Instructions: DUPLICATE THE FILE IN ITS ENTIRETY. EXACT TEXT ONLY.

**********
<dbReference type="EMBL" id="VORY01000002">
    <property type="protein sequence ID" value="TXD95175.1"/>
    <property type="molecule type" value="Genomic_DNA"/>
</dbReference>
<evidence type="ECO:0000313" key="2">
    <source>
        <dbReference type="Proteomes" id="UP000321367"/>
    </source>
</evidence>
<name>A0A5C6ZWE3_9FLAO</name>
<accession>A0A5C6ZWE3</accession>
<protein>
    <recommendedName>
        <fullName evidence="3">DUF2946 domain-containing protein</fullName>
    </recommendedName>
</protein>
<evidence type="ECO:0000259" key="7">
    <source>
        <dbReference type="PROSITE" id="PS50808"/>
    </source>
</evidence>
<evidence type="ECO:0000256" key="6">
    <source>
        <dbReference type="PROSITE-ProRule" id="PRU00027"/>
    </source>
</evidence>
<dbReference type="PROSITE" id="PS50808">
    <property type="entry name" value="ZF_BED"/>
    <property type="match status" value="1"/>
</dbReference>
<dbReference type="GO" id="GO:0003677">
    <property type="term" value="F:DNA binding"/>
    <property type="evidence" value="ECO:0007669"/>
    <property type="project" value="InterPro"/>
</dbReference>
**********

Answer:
<dbReference type="EMBL" id="VORY01000002">
    <property type="protein sequence ID" value="TXD95175.1"/>
    <property type="molecule type" value="Genomic_DNA"/>
</dbReference>
<evidence type="ECO:0000313" key="2">
    <source>
        <dbReference type="Proteomes" id="UP000321367"/>
    </source>
</evidence>
<name>A0A5C6ZWE3_9FLAO</name>
<accession>A0A5C6ZWE3</accession>
<protein>
    <recommendedName>
        <fullName evidence="3">DUF2946 domain-containing protein</fullName>
    </recommendedName>
</protein>
<evidence type="ECO:0000259" key="7">
    <source>
        <dbReference type="PROSITE" id="PS50808"/>
    </source>
</evidence>
<evidence type="ECO:0000256" key="6">
    <source>
        <dbReference type="PROSITE-ProRule" id="PRU00027"/>
    </source>
</evidence>
<dbReference type="PROSITE" id="PS50808">
    <property type="entry name" value="ZF_BED"/>
    <property type="match status" value="1"/>
</dbReference>
<dbReference type="GO" id="GO:0003677">
    <property type="term" value="F:DNA binding"/>
    <property type="evidence" value="ECO:0007669"/>
    <property type="project" value="InterPro"/>
</dbReference>